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Milligan Festival of One Act Plays to feature Elvis, Trotsky and more

Eight plays.
Eight student directors.
One act. Each, that is.
Milligan College’s Festival of One Act Plays will take the stage for the 27th time April 29 through May 1, with presentations that include a young Elvis being guided by Biblical characters, a missing friend, a future where comedy is illegal and a very persistent – and deadly – ax.
This year’s festival begins at 6 p.m. each evening in the McGlothlin-Street Theatre in Milligan’s Gregory Center for the Liberal Arts. Performances are free and open to the public.
The curtain first went up on the Festival of One Act Plays in 1987, when Richard Major, professor of theater at Milligan, sought to energize the theater program and provide hands-on theater experience for his students.
This year’s one-act plays feature:
Tuesday, April 29
• “Whatever Souls Are Made Of,” written and directed by Ren Reed, a senior from Atlanta and stage managed by Kaylynn Blosser, a freshman from Seattle, Wash. This snarky melodrama follows five friends who share an apartment and panic when one of them goes missing.
• “Help,” directed by Adam Derrick, a junior from Boone, N.C., and stage managed by Collin Hawley, a freshman from Woodbridge, Va. In this short play by Neena Beber, a young girl is excited about volunteering at a soup kitchen for the first time. The experience isn’t anything like she was expecting, however, especially the other volunteer, Beverly, who seems to take offense at her enthusiasm.
Wednesday, April 30
• “Elvis of Nazareth,” directed by Tori Giblin, a sophomore from Indianapolis and stage managed by Sarah Beth Hill, a sophomore from Atlanta.
In Jay Huling’s absurd comedy, a young Elvis is about to be discovered but is unsure of his life’s purpose.
• “Last-Minute Adjustments,” directed by Tess Evans-Shell, a junior from Roanoke, Va., and stage managed by Will Major, a senior from Johnson City.
This touching comedy by Richard Orloff is about tweaking the final adjustments that a baby needs in order to live a complete and fulfilling life – including the necessity for a soul.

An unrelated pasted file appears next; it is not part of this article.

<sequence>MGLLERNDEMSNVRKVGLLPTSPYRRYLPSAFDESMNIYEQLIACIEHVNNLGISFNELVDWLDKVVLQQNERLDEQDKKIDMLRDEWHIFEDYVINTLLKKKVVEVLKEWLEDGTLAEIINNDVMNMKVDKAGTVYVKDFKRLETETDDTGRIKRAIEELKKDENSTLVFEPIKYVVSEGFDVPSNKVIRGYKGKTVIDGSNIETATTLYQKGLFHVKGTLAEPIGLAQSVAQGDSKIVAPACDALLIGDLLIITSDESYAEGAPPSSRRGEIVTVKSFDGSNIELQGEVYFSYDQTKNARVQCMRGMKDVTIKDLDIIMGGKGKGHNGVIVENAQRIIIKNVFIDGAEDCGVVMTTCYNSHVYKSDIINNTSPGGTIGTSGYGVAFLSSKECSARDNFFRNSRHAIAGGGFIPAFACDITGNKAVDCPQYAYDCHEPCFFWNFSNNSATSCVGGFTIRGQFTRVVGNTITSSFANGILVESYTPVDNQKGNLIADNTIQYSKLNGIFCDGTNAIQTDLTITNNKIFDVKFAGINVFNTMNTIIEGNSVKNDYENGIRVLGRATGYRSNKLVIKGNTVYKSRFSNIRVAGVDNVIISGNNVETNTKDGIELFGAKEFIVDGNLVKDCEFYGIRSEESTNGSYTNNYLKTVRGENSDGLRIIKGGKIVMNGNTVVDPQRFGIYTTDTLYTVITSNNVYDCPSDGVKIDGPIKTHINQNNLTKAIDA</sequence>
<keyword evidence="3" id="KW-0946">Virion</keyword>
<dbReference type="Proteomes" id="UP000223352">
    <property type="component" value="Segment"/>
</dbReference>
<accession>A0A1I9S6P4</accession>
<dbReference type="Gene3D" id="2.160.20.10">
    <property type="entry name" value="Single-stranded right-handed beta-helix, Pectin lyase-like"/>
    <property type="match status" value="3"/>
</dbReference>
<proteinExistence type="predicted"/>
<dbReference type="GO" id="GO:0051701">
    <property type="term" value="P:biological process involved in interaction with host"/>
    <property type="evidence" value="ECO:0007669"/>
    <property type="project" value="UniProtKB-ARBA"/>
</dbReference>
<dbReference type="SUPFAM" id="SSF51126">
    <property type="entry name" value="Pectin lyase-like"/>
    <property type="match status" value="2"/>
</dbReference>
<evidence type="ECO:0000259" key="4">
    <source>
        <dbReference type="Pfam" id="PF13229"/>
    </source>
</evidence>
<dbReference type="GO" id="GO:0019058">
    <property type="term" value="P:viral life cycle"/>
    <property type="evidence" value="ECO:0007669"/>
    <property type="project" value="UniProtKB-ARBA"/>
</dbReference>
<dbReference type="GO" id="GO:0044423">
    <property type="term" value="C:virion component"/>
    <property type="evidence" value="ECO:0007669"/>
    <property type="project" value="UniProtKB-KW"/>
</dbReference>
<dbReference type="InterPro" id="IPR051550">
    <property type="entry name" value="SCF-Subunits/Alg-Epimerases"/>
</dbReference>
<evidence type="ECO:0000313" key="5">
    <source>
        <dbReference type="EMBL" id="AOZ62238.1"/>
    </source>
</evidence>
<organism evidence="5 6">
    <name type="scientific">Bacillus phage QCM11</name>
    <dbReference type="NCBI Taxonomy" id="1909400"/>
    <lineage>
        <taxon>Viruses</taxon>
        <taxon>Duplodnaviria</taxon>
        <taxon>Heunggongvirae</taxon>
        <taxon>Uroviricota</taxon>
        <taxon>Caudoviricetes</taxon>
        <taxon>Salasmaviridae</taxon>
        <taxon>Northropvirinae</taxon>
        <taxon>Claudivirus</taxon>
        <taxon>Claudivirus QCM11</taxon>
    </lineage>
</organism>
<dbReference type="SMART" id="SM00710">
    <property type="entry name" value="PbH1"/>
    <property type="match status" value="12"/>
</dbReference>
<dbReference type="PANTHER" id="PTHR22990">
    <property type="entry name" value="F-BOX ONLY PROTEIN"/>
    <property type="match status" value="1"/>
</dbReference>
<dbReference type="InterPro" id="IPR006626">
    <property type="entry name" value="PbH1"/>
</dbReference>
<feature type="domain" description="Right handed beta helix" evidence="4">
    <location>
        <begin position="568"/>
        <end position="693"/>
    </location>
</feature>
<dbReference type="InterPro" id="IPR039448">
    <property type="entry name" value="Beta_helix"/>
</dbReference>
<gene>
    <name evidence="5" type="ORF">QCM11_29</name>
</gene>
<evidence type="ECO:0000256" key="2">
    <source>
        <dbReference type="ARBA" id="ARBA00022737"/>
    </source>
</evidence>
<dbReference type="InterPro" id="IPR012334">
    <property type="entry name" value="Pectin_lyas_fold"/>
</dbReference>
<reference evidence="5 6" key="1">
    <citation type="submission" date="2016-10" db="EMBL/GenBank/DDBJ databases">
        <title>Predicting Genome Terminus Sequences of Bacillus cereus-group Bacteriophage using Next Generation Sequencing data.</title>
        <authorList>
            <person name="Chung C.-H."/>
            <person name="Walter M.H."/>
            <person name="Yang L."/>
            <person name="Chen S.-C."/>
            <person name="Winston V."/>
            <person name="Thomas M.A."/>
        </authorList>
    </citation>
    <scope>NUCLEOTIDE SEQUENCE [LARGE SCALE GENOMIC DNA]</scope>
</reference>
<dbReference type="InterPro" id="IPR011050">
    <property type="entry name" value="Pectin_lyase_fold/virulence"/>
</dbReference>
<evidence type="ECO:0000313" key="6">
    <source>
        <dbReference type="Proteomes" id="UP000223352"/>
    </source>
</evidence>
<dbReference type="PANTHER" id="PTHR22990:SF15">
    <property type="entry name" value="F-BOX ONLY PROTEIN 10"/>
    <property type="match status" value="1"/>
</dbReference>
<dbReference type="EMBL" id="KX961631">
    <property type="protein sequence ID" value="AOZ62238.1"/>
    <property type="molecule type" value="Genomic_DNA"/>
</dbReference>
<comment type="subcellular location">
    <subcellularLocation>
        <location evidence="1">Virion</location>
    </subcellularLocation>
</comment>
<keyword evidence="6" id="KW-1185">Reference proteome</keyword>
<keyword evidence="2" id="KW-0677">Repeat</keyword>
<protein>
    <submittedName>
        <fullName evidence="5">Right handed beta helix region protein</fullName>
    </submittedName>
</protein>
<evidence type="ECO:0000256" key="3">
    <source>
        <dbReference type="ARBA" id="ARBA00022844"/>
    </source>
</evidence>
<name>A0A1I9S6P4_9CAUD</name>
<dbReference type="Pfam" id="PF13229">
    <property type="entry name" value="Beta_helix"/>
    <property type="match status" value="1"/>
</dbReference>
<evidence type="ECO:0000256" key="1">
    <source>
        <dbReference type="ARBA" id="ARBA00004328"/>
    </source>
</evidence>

• “Working Class,” directed by Danielle Moore, a senior from Unicoi, and stage managed by Beattie Renn, senior from Buckeystown, Md.
In this one act by Richard Hoehler, two immigrants must learn English in order to become American citizens, but their teacher will discover that the English language is harder to teach than he thought in this “grammatic” comedy.
Thursday, May 1
• “The Man Who Couldn’t Dance,” directed by Andrew Wissmann, a sophomore from Manila, Philippines, and stage managed by Erica Peak-Nordstrom, junior from Rochester, Ill.
A former couple, Gail and Eric hash things out after Gail marries and has a baby in this one act play by Jason Katims.
• “Variations on the Death of Trotsky,” directed by Darcie DeLong, a junior from Indianapolis, and stage managed by Mandy Chambers, a junior from Knoxville.
An absurdly funny comedy by David Ives, in which the death of communist writer Leon Trotsky is repeated and revised eight times.
• “Accused of Comedy,” directed by Christopher Heldman, a junior from Indianapolis and stage managed by Stephen Joiner, a senior from Mountain City.
This 10-minute play, written by Carl Williams, follows two comedians in the future where comedy is illegal.
For more information, visit www.milligan.edu/arts.